Until I put pen to paper (yes, literally – I am an old fashioned blogger), I hadn’t really thought about the range of emotions and feelings I experience pre-, during and post- travel.
While my travels have often been very physical and tangible, I find that travel also stretches me emotionally. And believe me, it is often from the highest of highs, to some pretty low lows. I love it all regardless.
Port Arthur looms large in the Aussie psyche. Maybe it is our convict heritage that keeps the connection strong or maybe our white-Australia history is so new and fresh, that we grab every opportunity that screams ‘history’ with both hands.
Port Arthur is the site of one of Australia’s most notorious penal colonies. Located 101km (by road) south-east of Hobart, on the Tasman peninsula, it was established as a ‘home away from home’ for some of Australia’s most committed criminals. Perhaps that should be changed to England’s most committed criminals, as the majority of the penitentiary’s residents were fully imported from the Mother Country.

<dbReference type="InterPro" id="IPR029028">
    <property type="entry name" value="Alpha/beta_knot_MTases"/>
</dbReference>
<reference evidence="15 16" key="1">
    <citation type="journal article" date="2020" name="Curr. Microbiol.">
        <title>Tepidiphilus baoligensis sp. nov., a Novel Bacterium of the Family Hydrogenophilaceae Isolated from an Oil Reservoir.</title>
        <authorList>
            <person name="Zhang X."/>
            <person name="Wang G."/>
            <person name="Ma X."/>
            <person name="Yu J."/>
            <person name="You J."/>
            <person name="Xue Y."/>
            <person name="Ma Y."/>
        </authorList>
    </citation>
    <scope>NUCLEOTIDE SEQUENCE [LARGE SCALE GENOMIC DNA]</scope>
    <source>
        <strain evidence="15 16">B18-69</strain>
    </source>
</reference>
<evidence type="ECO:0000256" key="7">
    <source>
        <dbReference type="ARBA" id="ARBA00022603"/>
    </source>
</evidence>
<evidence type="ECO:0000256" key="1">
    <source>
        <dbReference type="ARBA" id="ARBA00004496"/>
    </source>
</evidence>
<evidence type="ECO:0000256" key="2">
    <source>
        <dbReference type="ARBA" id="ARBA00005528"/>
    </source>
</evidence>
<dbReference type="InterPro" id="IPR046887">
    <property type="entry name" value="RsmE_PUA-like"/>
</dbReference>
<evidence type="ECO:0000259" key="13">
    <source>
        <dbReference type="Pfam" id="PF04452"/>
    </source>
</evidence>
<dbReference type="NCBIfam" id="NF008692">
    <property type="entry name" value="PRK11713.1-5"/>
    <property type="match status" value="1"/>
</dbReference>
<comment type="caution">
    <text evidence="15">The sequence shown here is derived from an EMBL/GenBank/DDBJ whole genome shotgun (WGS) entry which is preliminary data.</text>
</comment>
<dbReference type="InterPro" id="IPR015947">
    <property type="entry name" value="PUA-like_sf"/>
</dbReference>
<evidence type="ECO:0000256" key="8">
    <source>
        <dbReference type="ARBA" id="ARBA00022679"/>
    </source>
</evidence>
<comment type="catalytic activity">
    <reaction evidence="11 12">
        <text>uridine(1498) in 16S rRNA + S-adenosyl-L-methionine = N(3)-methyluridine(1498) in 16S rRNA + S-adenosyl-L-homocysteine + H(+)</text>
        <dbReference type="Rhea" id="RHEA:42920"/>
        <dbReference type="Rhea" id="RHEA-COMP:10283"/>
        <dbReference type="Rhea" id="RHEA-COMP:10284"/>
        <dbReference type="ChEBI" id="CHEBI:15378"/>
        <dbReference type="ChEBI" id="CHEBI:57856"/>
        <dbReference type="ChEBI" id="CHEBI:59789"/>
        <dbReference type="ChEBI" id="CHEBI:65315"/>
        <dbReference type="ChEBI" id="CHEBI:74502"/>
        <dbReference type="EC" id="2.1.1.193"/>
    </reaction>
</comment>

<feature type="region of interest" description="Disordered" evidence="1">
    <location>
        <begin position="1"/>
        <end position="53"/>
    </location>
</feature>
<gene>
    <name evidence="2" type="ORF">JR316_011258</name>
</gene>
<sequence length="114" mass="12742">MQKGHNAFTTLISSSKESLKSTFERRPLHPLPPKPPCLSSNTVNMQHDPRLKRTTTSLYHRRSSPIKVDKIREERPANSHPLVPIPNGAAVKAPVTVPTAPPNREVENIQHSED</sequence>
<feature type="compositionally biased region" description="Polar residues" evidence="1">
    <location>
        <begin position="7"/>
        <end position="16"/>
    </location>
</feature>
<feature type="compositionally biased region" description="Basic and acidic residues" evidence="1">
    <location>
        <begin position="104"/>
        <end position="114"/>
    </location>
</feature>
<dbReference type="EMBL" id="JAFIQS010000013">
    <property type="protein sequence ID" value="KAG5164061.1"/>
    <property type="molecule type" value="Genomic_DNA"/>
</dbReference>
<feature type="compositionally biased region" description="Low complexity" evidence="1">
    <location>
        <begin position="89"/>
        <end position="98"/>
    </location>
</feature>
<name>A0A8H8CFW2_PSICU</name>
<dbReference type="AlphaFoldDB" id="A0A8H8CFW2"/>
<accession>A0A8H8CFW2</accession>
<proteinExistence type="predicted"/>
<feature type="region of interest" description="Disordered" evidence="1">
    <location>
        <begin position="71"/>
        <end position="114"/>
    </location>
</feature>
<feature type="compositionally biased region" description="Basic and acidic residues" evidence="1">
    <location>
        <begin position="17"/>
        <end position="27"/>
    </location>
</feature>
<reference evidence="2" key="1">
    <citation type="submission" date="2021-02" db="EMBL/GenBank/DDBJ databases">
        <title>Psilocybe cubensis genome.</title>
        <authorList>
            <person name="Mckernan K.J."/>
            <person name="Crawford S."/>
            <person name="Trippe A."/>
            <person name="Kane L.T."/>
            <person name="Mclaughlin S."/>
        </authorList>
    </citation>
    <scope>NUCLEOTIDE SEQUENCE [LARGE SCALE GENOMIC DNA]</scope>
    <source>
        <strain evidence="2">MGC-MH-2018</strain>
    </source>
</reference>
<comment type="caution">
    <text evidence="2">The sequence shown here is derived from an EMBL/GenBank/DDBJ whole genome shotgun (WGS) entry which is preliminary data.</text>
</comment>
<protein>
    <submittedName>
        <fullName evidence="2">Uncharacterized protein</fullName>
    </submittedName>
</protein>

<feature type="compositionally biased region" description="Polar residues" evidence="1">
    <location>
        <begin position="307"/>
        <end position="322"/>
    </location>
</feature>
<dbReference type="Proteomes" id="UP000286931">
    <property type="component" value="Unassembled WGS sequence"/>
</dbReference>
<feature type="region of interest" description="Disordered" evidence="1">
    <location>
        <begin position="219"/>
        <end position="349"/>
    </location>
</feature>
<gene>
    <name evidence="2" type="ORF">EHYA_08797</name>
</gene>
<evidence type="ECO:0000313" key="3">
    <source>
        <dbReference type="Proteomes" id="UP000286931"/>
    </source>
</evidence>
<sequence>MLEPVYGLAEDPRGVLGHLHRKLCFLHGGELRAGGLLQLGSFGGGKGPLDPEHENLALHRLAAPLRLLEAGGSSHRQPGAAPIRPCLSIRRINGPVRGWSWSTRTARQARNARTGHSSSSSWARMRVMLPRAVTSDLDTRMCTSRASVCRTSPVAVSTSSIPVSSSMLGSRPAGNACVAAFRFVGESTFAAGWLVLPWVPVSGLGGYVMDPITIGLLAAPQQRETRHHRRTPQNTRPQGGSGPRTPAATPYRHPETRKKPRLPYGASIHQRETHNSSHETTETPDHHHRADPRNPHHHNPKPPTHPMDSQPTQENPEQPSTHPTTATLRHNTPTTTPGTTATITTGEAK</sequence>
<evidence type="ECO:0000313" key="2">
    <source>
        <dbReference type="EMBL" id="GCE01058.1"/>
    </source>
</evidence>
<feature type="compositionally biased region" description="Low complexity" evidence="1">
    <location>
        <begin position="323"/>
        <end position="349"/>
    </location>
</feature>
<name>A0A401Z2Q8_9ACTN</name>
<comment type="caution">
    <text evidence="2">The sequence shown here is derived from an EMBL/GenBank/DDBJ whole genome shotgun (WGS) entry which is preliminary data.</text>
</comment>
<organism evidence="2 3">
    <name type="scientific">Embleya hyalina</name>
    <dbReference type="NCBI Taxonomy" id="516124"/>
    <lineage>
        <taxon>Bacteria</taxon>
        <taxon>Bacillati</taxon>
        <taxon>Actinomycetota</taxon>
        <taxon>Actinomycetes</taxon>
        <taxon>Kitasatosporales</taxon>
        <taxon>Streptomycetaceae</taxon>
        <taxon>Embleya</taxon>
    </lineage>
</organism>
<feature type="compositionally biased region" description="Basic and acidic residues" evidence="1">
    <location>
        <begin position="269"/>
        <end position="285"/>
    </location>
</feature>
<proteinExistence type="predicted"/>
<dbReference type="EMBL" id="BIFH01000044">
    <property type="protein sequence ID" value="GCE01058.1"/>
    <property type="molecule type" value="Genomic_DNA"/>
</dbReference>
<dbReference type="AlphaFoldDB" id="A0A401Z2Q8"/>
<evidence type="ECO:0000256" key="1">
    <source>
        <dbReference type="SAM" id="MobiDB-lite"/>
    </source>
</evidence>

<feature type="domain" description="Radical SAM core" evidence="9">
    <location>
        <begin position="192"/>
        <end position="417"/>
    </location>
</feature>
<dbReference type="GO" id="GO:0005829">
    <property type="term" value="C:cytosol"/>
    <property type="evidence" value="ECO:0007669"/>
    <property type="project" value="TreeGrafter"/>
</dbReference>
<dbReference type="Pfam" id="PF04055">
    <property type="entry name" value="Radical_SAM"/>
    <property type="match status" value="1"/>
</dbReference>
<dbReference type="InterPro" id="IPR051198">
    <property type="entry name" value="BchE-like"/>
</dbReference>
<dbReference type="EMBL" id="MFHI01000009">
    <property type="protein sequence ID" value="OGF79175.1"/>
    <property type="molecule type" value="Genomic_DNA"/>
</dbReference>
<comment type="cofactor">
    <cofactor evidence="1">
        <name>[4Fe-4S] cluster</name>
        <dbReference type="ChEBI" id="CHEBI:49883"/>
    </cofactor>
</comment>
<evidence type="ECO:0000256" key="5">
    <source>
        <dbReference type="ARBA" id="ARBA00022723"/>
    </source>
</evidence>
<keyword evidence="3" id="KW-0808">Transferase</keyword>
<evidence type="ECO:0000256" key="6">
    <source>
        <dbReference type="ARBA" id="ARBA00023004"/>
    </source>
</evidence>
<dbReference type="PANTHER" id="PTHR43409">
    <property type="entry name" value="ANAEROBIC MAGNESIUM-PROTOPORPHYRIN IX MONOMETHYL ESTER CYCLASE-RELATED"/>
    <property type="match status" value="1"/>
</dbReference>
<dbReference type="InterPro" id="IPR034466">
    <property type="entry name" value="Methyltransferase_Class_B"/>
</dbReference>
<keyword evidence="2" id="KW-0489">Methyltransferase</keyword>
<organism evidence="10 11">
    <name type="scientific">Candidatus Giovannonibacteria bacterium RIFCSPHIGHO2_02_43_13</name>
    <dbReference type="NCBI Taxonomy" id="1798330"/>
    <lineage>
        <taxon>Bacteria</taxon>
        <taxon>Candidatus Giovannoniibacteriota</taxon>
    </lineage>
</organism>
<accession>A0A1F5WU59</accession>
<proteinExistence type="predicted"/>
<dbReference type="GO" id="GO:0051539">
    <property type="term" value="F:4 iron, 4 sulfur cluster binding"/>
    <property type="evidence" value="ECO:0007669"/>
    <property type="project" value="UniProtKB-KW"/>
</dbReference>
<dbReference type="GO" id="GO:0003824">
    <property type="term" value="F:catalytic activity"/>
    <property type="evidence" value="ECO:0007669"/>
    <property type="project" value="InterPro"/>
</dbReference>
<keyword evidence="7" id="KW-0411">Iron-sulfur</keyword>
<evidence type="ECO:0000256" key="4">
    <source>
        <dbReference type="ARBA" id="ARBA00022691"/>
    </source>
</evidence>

I’m a terrible traveller. Well, I love to travel but I hate being a tourist.
Yes, I agree there is no logic in that statement, but I never said I was logical!
My reluctance to be branded a ‘tourist’ stems from all those ‘typical’ tourists you see being herded from pillar to post, blindly following a flag-waving guide, holding their iPhones aloft to ensure they don’t miss the next great vista.
In the first ‘Walk Mudgee’ blog post, I encouraged you to explore Mudgee and its fringes on foot. Now, I want to encourage you to jump in your car, take a little drive through gorgeous countryside, and then do a little more exploring on foot.
If you imagine Mudgee as the hub in the centre of the wheel for a weekend, it is possible to drive in any direction on the ‘spokes’ and discover something special.
Book Title: Crusader: By Horse to Jerusalem
Author: Tim Severin
Promotional Blurb: Nearly 900 years ago, Duke Godfrey de Bouillon set out on the First Crusade– and in our own time, author Tim Severin retraced his steps. The destination: Jerusalem, city of gold. For more than eight years, Severin followed the historic trail, riding through northern Europe’s green countryside and into the heat of the Near East. In the process, he covered more than 2 500 miles by horse, past ruined Crusader settlements and ancient battlefields, over arduous mountain passes, and across Anatolian steppes. A dazzling synthesis of adventure, practical history, and exploration, told by one of our finest and most respected travel writers – illustrated with his own photographs.